Economic Insider

ECB says Interests Rates will Go up so Country Could Counter Effects of Inflation

Photo Credit: ECB

The European Central Bank said that it would raise interest rates to their highest level in order to help countries deal with the growing energy crisis. On Thursday, the ECB hiked interest rates by three-quarters of a percent and stated that another increase was very expected in the coming days.

Following the blowback with Russia, which resulted in supply cuts of gas entering European countries via major pipelines, primarily the Nord Stream 1, Europe has been pushing to keep up with rising energy demand. The situation is aggravated by the extreme heat that is sweeping the country.

Years after the ECB set it to zero in 2011, the rate is currently above the zero thresholds. This is the first time the Central Bank has set interest rates over 0 percent and outside the negative area. The ECB stated in a statement that it expects future rate hikes to occur.

“The Governing Council took today’s decision and expects to raise interest rates further because inflation remains far too high and is likely to stay above target for an extended period,” said the Central Bank.

Inflation in the UK is presently 9.1% as a consequence of rising prices of commodities like food and energy.

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The energy crisis only worsened by Russia-Ukraine conflict

When Russia declared war on Ukraine, Europe attempted to extricate itself from its dependence on Russian petroleum exports. In reality, the G7 countries have already expressed their displeasure with Russia’s continuous aggressive behavior towards its neighbor.

In retaliation, Russia shut off the supply of natural gas to numerous European nations, including Germany. As a result of the supply reduction, energy costs skyrocketed, putting pressure on the government to bump up its subsidy on businesses and people in order to compensate for the abrupt consequences of the supply cuts.

Economists warn that a European recession is imminent as a result of these circumstances. Inflation is at a decades-high, firms are recording poor sales and activity, and Germany, Europe’s largest economy, is not growing as well as hoped. Furthermore, the region’s gross domestic product may fall in the coming quarter.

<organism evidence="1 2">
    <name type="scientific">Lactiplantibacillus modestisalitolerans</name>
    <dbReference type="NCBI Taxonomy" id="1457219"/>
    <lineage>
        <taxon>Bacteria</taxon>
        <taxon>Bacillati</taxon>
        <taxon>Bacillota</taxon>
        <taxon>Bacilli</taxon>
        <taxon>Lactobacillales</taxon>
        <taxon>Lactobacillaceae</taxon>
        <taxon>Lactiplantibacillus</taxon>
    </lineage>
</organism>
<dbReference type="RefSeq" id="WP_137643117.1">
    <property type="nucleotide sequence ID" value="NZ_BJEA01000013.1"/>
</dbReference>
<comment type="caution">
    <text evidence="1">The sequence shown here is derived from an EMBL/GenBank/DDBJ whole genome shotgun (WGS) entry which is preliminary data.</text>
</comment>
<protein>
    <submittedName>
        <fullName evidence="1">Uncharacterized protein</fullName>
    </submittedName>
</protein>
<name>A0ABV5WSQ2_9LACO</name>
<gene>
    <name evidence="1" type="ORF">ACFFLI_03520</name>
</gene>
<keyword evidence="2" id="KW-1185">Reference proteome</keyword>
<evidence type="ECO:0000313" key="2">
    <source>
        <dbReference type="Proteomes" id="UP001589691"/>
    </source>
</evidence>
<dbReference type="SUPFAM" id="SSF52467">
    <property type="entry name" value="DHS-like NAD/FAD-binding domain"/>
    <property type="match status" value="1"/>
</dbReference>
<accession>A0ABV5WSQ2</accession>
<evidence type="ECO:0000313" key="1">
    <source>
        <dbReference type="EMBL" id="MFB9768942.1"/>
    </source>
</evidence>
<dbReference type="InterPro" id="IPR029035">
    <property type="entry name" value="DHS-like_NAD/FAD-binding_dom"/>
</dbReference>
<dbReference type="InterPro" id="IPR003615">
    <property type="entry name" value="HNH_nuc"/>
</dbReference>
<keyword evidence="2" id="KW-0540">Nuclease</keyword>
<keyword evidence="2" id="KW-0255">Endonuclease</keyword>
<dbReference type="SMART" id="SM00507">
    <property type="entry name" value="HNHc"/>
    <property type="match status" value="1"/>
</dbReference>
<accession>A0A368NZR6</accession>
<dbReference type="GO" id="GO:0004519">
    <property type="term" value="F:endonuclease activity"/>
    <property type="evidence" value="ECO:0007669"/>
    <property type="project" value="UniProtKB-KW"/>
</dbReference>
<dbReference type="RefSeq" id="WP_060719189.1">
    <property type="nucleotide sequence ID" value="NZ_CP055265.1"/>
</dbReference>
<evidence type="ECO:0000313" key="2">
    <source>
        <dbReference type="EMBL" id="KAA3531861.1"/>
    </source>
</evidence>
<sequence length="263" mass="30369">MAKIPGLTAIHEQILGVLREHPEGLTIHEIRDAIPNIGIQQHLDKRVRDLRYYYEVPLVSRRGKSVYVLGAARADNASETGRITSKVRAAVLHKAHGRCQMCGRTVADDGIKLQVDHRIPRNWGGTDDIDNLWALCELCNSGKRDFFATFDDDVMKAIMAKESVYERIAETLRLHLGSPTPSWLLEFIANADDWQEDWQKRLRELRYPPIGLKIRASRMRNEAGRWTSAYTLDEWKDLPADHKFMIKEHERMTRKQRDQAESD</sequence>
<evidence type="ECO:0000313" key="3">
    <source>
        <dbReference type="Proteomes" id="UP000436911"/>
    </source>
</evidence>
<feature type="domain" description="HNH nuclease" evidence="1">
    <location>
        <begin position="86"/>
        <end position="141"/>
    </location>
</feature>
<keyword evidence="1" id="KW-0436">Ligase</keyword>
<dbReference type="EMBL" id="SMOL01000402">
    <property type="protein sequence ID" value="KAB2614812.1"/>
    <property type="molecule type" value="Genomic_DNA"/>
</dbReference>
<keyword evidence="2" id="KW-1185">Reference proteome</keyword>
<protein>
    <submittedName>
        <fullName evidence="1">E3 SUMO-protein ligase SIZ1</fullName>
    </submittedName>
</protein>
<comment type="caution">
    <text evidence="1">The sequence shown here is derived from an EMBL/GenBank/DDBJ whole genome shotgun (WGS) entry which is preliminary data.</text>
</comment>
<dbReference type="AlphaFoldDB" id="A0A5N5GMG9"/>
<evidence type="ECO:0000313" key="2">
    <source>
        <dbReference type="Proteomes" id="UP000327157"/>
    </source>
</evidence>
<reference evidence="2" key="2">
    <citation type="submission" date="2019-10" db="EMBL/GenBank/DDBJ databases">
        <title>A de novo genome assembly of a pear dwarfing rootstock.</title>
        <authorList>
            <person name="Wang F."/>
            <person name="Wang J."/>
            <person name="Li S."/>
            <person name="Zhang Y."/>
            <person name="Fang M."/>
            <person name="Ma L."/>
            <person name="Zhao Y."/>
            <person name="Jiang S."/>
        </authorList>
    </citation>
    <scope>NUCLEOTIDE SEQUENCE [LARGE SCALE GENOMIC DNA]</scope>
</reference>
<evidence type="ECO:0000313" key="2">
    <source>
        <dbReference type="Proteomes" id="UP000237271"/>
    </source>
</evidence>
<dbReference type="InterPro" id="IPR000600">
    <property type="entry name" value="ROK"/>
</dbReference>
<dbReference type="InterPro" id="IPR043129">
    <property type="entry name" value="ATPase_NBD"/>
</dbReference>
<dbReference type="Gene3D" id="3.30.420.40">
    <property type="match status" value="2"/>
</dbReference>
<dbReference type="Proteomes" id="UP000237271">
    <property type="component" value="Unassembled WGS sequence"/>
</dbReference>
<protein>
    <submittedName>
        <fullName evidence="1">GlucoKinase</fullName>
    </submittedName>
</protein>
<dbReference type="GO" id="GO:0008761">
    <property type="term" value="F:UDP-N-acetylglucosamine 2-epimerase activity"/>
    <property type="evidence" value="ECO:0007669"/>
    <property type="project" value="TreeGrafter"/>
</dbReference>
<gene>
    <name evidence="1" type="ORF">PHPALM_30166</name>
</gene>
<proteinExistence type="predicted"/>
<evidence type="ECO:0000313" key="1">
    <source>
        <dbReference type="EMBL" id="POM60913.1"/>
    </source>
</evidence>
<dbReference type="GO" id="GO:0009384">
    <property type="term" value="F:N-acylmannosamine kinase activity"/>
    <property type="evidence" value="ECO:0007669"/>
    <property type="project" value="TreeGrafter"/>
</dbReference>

The ECB also rules that many people are already foreseeing high inflation rates in light of the present economic position. The following spending and investment patterns of corporate leaders and individuals may be affected, causing the ECB to be concerned about not meeting its objective for the year.

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“Price pressures have continued to strengthen and broaden across the economy, and inflation may rise further in the near term,” the Central Bank said.

The ECB is contemplating that inflation rates could hit 8.1% on average in 2022. However, the central bank also anticipates the rate to fall considerably to 5.5% next year. Economic growth, meanwhile, is estimated to fall from 3.1% this year to 0.9% in 2023.

“There seems universal agreement that higher rates are required to prevent higher inflation becoming embedded, though [Russian] President Putin is creating a lot of slack in the European economy already,” said Kit Juckes, Societe Generale strategist.

According to ECB President Christine Legarde, a negative scenario in which European nations plunge into recession is feasible. Rationing, supply cutbacks, and climatic issues all contribute to this.

Holger Schmieding, Berenber’s chief economist, stated, “It still seems likely that, once the ECB realizes the depth of the recession that we expect to unfold, the ECB will put rate hikes on hold at some time in early 2023.”

Source: CNN

Opinions expressed by Economic Insider contributors are their own.



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